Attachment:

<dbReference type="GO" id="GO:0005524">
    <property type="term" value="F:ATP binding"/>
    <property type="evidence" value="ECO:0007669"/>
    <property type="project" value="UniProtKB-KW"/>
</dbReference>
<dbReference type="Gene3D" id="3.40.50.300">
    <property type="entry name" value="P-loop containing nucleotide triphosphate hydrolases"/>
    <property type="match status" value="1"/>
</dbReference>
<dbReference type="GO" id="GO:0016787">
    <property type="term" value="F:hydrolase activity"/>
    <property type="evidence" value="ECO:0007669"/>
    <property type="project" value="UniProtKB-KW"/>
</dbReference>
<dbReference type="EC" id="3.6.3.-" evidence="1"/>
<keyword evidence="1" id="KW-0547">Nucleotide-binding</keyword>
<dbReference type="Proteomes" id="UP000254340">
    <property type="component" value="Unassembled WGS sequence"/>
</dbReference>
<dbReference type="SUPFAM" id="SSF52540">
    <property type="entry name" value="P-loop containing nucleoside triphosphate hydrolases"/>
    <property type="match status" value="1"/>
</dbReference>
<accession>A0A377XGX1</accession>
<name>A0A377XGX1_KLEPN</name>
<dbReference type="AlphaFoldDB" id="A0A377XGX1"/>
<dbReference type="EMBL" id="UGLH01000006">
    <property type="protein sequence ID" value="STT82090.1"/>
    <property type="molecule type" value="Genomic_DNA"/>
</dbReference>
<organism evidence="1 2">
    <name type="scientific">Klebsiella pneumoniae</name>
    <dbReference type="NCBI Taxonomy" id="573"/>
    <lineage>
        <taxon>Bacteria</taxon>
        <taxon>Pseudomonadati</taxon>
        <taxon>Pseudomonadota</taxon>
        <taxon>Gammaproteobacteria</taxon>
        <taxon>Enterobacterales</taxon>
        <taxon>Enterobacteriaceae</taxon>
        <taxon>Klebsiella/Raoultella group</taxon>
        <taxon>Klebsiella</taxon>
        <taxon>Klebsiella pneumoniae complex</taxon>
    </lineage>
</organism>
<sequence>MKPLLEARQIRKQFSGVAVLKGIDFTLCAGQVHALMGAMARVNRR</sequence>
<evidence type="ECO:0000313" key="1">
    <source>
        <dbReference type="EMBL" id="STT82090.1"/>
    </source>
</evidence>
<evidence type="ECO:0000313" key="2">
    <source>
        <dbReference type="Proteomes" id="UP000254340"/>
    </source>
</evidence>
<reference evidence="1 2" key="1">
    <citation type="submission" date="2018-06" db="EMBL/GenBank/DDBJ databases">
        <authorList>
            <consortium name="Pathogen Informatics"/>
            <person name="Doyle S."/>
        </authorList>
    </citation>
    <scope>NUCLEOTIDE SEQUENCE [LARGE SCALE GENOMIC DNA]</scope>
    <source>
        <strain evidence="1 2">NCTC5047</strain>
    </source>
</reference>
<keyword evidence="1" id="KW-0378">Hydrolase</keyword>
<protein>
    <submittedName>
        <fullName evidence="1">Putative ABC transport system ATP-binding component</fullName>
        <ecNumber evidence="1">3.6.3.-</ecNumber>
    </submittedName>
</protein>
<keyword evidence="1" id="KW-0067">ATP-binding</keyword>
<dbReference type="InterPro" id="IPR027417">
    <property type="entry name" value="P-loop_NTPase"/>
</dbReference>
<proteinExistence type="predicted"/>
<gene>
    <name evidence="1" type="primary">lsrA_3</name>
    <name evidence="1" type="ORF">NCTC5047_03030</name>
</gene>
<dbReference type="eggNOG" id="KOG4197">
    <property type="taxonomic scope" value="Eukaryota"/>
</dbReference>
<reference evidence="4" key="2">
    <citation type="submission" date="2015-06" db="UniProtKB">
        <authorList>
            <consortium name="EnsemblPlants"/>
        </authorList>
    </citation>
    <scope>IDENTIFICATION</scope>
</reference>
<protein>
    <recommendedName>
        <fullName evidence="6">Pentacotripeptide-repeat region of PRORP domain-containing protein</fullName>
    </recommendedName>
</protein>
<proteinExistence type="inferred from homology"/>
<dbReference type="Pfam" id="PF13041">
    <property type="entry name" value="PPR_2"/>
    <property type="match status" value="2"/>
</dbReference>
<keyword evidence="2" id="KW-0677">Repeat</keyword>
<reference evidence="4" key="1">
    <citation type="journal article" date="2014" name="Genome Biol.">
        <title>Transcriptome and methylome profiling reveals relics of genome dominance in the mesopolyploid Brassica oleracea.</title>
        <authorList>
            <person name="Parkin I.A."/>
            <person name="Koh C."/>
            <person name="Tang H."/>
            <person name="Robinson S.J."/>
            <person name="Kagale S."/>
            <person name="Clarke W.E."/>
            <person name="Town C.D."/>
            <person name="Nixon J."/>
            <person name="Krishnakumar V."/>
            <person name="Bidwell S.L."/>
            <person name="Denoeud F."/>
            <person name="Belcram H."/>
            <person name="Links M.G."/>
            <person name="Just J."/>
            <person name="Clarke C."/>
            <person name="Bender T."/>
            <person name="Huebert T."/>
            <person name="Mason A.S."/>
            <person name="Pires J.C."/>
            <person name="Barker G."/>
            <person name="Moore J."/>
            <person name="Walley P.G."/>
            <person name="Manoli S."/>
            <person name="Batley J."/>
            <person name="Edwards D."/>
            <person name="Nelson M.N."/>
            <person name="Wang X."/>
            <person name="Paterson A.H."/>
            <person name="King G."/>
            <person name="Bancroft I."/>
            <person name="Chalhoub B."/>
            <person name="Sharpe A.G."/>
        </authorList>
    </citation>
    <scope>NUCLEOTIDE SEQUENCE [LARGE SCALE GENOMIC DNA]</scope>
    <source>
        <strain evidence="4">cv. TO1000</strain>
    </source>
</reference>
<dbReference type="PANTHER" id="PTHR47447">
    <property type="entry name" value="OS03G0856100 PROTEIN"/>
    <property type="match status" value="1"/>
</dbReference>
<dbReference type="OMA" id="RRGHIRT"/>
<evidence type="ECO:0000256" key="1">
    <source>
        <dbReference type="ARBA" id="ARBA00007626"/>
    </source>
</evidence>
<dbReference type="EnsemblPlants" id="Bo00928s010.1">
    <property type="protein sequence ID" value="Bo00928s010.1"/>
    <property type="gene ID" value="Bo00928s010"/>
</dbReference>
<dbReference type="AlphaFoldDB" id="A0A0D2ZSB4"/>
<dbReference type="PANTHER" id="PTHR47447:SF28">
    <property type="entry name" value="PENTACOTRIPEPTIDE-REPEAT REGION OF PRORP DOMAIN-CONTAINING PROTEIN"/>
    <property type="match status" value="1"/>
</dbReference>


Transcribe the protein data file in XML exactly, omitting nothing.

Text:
<dbReference type="GO" id="GO:0005524">
    <property type="term" value="F:ATP binding"/>
    <property type="evidence" value="ECO:0007669"/>
    <property type="project" value="UniProtKB-KW"/>
</dbReference>
<dbReference type="Gene3D" id="3.40.50.300">
    <property type="entry name" value="P-loop containing nucleotide triphosphate hydrolases"/>
    <property type="match status" value="1"/>
</dbReference>
<dbReference type="GO" id="GO:0016787">
    <property type="term" value="F:hydrolase activity"/>
    <property type="evidence" value="ECO:0007669"/>
    <property type="project" value="UniProtKB-KW"/>
</dbReference>
<dbReference type="EC" id="3.6.3.-" evidence="1"/>
<keyword evidence="1" id="KW-0547">Nucleotide-binding</keyword>
<dbReference type="Proteomes" id="UP000254340">
    <property type="component" value="Unassembled WGS sequence"/>
</dbReference>
<dbReference type="SUPFAM" id="SSF52540">
    <property type="entry name" value="P-loop containing nucleoside triphosphate hydrolases"/>
    <property type="match status" value="1"/>
</dbReference>
<accession>A0A377XGX1</accession>
<name>A0A377XGX1_KLEPN</name>
<dbReference type="AlphaFoldDB" id="A0A377XGX1"/>
<dbReference type="EMBL" id="UGLH01000006">
    <property type="protein sequence ID" value="STT82090.1"/>
    <property type="molecule type" value="Genomic_DNA"/>
</dbReference>
<organism evidence="1 2">
    <name type="scientific">Klebsiella pneumoniae</name>
    <dbReference type="NCBI Taxonomy" id="573"/>
    <lineage>
        <taxon>Bacteria</taxon>
        <taxon>Pseudomonadati</taxon>
        <taxon>Pseudomonadota</taxon>
        <taxon>Gammaproteobacteria</taxon>
        <taxon>Enterobacterales</taxon>
        <taxon>Enterobacteriaceae</taxon>
        <taxon>Klebsiella/Raoultella group</taxon>
        <taxon>Klebsiella</taxon>
        <taxon>Klebsiella pneumoniae complex</taxon>
    </lineage>
</organism>
<sequence>MKPLLEARQIRKQFSGVAVLKGIDFTLCAGQVHALMGAMARVNRR</sequence>
<evidence type="ECO:0000313" key="1">
    <source>
        <dbReference type="EMBL" id="STT82090.1"/>
    </source>
</evidence>
<evidence type="ECO:0000313" key="2">
    <source>
        <dbReference type="Proteomes" id="UP000254340"/>
    </source>
</evidence>
<reference evidence="1 2" key="1">
    <citation type="submission" date="2018-06" db="EMBL/GenBank/DDBJ databases">
        <authorList>
            <consortium name="Pathogen Informatics"/>
            <person name="Doyle S."/>
        </authorList>
    </citation>
    <scope>NUCLEOTIDE SEQUENCE [LARGE SCALE GENOMIC DNA]</scope>
    <source>
        <strain evidence="1 2">NCTC5047</strain>
    </source>
</reference>
<keyword evidence="1" id="KW-0378">Hydrolase</keyword>
<protein>
    <submittedName>
        <fullName evidence="1">Putative ABC transport system ATP-binding component</fullName>
        <ecNumber evidence="1">3.6.3.-</ecNumber>
    </submittedName>
</protein>
<keyword evidence="1" id="KW-0067">ATP-binding</keyword>
<dbReference type="InterPro" id="IPR027417">
    <property type="entry name" value="P-loop_NTPase"/>
</dbReference>
<proteinExistence type="predicted"/>
<gene>
    <name evidence="1" type="primary">lsrA_3</name>
    <name evidence="1" type="ORF">NCTC5047_03030</name>
</gene>
<dbReference type="eggNOG" id="KOG4197">
    <property type="taxonomic scope" value="Eukaryota"/>
</dbReference>
<reference evidence="4" key="2">
    <citation type="submission" date="2015-06" db="UniProtKB">
        <authorList>
            <consortium name="EnsemblPlants"/>
        </authorList>
    </citation>
    <scope>IDENTIFICATION</scope>
</reference>
<protein>
    <recommendedName>
        <fullName evidence="6">Pentacotripeptide-repeat region of PRORP domain-containing protein</fullName>
    </recommendedName>
</protein>
<proteinExistence type="inferred from homology"/>
<dbReference type="Pfam" id="PF13041">
    <property type="entry name" value="PPR_2"/>
    <property type="match status" value="2"/>
</dbReference>
<keyword evidence="2" id="KW-0677">Repeat</keyword>
<reference evidence="4" key="1">
    <citation type="journal article" date="2014" name="Genome Biol.">
        <title>Transcriptome and methylome profiling reveals relics of genome dominance in the mesopolyploid Brassica oleracea.</title>
        <authorList>
            <person name="Parkin I.A."/>
            <person name="Koh C."/>
            <person name="Tang H."/>
            <person name="Robinson S.J."/>
            <person name="Kagale S."/>
            <person name="Clarke W.E."/>
            <person name="Town C.D."/>
            <person name="Nixon J."/>
            <person name="Krishnakumar V."/>
            <person name="Bidwell S.L."/>
            <person name="Denoeud F."/>
            <person name="Belcram H."/>
            <person name="Links M.G."/>
            <person name="Just J."/>
            <person name="Clarke C."/>
            <person name="Bender T."/>
            <person name="Huebert T."/>
            <person name="Mason A.S."/>
            <person name="Pires J.C."/>
            <person name="Barker G."/>
            <person name="Moore J."/>
            <person name="Walley P.G."/>
            <person name="Manoli S."/>
            <person name="Batley J."/>
            <person name="Edwards D."/>
            <person name="Nelson M.N."/>
            <person name="Wang X."/>
            <person name="Paterson A.H."/>
            <person name="King G."/>
            <person name="Bancroft I."/>
            <person name="Chalhoub B."/>
            <person name="Sharpe A.G."/>
        </authorList>
    </citation>
    <scope>NUCLEOTIDE SEQUENCE [LARGE SCALE GENOMIC DNA]</scope>
    <source>
        <strain evidence="4">cv. TO1000</strain>
    </source>
</reference>
<dbReference type="PANTHER" id="PTHR47447">
    <property type="entry name" value="OS03G0856100 PROTEIN"/>
    <property type="match status" value="1"/>
</dbReference>
<dbReference type="OMA" id="RRGHIRT"/>
<evidence type="ECO:0000256" key="1">
    <source>
        <dbReference type="ARBA" id="ARBA00007626"/>
    </source>
</evidence>
<dbReference type="EnsemblPlants" id="Bo00928s010.1">
    <property type="protein sequence ID" value="Bo00928s010.1"/>
    <property type="gene ID" value="Bo00928s010"/>
</dbReference>
<dbReference type="AlphaFoldDB" id="A0A0D2ZSB4"/>
<dbReference type="PANTHER" id="PTHR47447:SF28">
    <property type="entry name" value="PENTACOTRIPEPTIDE-REPEAT REGION OF PRORP DOMAIN-CONTAINING PROTEIN"/>
    <property type="match status" value="1"/>
</dbReference>